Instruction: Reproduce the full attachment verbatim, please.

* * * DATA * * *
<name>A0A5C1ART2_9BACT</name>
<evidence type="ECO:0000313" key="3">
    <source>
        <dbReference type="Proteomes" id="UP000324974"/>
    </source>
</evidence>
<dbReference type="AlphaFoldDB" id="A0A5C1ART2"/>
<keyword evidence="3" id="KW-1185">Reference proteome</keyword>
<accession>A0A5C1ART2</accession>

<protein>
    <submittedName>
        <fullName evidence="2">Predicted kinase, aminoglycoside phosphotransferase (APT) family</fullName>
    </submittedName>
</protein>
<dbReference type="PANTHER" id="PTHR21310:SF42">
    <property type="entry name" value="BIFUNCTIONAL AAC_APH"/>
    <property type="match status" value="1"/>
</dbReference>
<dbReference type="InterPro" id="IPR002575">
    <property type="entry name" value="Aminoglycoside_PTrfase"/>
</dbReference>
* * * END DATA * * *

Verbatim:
<name>A0A5C1ART2_9BACT</name>
<evidence type="ECO:0000313" key="3">
    <source>
        <dbReference type="Proteomes" id="UP000324974"/>
    </source>
</evidence>
<dbReference type="AlphaFoldDB" id="A0A5C1ART2"/>
<keyword evidence="3" id="KW-1185">Reference proteome</keyword>
<accession>A0A5C1ART2</accession>

<protein>
    <submittedName>
        <fullName evidence="2">Predicted kinase, aminoglycoside phosphotransferase (APT) family</fullName>
    </submittedName>
</protein>
<dbReference type="PANTHER" id="PTHR21310:SF42">
    <property type="entry name" value="BIFUNCTIONAL AAC_APH"/>
    <property type="match status" value="1"/>
</dbReference>
<dbReference type="InterPro" id="IPR002575">
    <property type="entry name" value="Aminoglycoside_PTrfase"/>
</dbReference>